Ivon Hitchens: Forty-Five Paintings

Library Collection Space Manager Ruth Elder shares a lifelong interest in a little-known artist.


I admit that this book has now been sitting on my desk for some time in the office.

All through my childhood a Hitchens print hung on the wall of my home. The same print now hangs in my parents' retirement apartment, and I have made them promise never to dispose of it without giving me first refusal. The print has, throughout my life, pulled me in with its sense of silence, shadows and the unshown, and still continues to do so.

'Divided Oak tree number 2' ; Photo courtesy of Paul Shields. Click image to enlarge.

I also remember a day trip to York in 1990 to see the  Ivon Hitchens Exhibition at York City Art Gallery. It is the catalogue to this touring exhibition which has now found its way to my desk as part of the York Art Gallery Collection, and which still holds me, absorbed by the shapes and shadows of the images.

Ivon Hitchens' lifetime was marked by two world wars and encompassed a period of enormous change and destruction on a global scale. Unfit for active service in 1914 due to a weakness from childhood, Hitchens studied art at the Royal Academy Schools, with a two year period of war effort in hospital supply.  With the end of the First World War and the conclusion of his studies, he set up his own studio in Hampstead in 1919.  Through the 1920s and 30s he lived and worked within the avant-garde circle known as the London Group, which included artists such as Paul Nash, Ben Nicholson and Henry Moore.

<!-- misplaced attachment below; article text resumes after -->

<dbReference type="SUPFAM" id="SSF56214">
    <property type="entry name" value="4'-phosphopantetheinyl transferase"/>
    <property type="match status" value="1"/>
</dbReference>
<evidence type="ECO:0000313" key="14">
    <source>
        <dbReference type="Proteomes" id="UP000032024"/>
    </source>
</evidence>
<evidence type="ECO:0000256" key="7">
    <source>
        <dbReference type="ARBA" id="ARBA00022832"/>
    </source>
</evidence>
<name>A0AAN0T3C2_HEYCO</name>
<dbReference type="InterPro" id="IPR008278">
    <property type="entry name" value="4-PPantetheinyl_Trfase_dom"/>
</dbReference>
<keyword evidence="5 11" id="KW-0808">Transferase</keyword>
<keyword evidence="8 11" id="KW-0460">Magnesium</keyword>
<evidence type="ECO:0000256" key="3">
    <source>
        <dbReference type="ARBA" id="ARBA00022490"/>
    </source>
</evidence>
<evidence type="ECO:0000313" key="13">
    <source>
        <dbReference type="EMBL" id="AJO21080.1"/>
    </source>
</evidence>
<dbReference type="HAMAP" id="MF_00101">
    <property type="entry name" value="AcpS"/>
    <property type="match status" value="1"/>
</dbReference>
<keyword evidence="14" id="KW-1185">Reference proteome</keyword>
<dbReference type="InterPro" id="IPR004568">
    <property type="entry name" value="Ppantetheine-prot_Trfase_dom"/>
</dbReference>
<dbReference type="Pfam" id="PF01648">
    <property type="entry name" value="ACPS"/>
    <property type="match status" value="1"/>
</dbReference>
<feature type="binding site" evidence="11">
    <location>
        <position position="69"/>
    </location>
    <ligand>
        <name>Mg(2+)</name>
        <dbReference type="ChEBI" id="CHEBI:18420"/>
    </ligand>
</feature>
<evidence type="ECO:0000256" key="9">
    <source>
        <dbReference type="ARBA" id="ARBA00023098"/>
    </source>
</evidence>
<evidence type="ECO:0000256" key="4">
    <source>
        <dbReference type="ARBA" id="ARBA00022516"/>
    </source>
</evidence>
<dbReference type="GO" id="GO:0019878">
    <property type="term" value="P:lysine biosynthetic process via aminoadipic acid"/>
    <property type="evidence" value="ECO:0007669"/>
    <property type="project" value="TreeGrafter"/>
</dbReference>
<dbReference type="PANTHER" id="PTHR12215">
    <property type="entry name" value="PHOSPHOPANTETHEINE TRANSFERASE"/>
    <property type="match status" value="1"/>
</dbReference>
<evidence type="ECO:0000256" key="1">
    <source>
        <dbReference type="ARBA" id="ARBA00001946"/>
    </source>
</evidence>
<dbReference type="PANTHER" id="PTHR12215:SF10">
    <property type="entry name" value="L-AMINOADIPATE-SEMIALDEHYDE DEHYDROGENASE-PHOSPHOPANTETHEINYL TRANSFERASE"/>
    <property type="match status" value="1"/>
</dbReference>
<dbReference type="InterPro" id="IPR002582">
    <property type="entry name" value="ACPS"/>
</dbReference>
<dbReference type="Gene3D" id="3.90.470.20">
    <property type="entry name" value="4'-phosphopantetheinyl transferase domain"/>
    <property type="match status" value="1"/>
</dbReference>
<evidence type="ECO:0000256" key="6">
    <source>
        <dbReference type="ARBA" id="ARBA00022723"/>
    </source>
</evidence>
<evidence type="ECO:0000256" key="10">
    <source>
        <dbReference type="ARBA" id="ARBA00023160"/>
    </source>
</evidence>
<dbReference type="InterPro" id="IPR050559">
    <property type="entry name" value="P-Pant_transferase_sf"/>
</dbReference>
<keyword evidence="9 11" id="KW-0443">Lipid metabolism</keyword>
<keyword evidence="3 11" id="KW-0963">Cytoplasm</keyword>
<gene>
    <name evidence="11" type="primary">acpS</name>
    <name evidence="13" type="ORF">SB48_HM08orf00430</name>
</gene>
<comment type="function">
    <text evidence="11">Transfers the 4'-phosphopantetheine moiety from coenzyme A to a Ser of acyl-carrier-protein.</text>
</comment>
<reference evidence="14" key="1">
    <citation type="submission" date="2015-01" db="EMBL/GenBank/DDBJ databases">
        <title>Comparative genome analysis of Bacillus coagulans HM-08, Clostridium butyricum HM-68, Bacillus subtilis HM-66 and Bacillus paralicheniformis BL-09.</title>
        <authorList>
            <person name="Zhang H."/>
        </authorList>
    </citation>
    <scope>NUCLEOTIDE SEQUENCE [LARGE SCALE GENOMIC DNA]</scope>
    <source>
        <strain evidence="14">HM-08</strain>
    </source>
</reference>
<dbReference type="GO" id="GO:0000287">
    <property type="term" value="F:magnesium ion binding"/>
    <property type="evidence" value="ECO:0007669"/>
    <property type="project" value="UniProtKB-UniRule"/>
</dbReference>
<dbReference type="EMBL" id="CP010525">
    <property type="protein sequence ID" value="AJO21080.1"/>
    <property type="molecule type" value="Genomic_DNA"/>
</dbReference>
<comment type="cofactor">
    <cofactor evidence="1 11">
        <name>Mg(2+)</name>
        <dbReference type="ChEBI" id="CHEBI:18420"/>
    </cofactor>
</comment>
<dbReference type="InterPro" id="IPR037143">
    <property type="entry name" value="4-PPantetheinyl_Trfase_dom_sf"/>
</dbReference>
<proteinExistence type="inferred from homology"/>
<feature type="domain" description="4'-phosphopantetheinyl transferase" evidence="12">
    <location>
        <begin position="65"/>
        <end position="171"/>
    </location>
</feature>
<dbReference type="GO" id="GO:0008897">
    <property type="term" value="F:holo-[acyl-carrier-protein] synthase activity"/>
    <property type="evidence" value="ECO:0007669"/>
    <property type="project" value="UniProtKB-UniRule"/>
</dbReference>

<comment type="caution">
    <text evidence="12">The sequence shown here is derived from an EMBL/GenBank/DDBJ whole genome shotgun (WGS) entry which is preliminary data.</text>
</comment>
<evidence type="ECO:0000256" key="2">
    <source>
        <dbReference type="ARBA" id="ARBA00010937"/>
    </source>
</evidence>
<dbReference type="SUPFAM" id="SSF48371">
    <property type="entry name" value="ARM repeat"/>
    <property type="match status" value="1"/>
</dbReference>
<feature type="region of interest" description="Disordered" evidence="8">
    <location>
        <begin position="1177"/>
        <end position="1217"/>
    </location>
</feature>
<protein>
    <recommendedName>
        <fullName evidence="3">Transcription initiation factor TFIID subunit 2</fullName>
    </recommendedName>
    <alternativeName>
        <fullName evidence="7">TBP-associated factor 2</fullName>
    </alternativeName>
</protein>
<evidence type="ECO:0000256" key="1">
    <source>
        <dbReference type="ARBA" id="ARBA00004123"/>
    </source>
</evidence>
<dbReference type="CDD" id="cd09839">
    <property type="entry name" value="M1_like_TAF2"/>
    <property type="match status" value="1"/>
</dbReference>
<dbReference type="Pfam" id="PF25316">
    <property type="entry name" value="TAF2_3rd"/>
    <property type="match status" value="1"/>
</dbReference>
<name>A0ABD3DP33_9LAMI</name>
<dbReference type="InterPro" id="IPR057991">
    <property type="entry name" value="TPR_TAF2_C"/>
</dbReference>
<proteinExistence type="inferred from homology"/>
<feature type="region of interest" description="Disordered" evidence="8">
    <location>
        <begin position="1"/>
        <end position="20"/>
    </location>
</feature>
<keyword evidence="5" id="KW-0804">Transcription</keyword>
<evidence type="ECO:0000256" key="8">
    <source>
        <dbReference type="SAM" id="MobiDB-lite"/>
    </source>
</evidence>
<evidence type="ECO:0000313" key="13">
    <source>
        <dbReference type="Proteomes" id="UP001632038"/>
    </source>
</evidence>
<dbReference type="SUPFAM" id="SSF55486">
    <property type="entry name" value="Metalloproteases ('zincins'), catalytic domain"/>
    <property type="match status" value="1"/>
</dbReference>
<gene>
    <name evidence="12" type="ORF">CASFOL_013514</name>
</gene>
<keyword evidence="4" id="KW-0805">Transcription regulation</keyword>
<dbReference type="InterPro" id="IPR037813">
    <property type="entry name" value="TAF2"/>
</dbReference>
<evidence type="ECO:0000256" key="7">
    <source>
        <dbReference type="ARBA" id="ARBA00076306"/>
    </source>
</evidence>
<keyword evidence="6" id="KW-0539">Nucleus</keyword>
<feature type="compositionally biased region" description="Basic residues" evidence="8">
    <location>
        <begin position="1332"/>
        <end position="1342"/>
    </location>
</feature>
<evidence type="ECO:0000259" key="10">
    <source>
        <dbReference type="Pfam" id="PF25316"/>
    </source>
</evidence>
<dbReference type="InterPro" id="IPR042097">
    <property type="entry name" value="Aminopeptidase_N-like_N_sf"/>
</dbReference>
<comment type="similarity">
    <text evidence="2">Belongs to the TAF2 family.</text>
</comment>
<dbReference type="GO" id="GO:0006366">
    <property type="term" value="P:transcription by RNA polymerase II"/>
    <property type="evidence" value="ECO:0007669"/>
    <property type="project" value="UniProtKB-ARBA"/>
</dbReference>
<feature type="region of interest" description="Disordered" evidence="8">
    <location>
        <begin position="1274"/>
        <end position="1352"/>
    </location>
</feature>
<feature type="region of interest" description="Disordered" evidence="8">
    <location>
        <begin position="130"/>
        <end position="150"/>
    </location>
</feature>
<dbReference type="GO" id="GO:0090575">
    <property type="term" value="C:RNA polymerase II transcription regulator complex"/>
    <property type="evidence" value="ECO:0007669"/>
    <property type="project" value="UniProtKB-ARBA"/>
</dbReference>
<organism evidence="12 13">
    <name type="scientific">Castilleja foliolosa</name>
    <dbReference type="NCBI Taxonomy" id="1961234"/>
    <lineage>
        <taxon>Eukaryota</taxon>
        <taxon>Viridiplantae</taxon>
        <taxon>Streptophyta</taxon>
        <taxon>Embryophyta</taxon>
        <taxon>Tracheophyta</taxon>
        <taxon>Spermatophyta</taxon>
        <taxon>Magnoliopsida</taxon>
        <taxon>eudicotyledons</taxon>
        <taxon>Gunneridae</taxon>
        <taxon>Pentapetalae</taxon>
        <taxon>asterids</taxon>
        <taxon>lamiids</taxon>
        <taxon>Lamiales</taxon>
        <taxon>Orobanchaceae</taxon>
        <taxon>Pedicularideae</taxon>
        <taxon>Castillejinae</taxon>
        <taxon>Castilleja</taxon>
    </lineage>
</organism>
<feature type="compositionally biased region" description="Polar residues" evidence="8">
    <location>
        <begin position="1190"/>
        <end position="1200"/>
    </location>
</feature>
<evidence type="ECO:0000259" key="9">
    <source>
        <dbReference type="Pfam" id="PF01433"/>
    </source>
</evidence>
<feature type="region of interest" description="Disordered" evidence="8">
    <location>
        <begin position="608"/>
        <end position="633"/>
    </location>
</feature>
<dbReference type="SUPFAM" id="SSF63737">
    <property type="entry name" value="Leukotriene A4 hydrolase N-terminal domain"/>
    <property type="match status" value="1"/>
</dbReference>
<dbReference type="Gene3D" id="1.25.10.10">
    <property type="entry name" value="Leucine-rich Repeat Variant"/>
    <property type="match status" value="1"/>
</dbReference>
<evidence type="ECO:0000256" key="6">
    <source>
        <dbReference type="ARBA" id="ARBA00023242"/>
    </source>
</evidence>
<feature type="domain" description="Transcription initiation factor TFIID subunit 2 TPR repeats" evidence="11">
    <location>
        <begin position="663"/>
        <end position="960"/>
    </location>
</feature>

In 1940 Hitchens was compelled to leave London after a bomb landed next door to his studio. He and his wife moved to a patch of woodland near Petworth in West Sussex called Greenleaves, living at first in a caravan which later required numerous additional outbuildings. Hitchens was to work there for the next 40 years, painting mostly outdoors.

He lived in the midst of what he painted, and most of his work was done within a few hundred yards of his home, which provided the inspiration and subject matter he looked for.

'Boathouse early morning' ; Photo courtesy of Paul ShieldsClick image to enlarge.

“To look at the 'Boathouse, Early Morning' is to enter a world of stillness and expectant silence, and to become still oneself” Peter Khoroche, Forty-five paintings, London:Serpentine Gallery 1989.

It is this stillness and silence that continues to draw me back to the work of Hitchens.


Further reading:

Forty-five paintings
Hitchens, Ivon, 1893-1979 ; Serpentine Gallery ; South Bank Centre.
London : Serpentine Gallery 1989

Ivon Hitchens : a retrospective exhibition
London : Arts Council 1963

(Both from York City Art Gallery Collection)

T. G. Rosenthal, ‘Hitchens, (Sydney) Ivon (1893–1979)’, Oxford Dictionary of National Biography, Oxford University Press, 2004; online edn, May 2009 (Library subscription)

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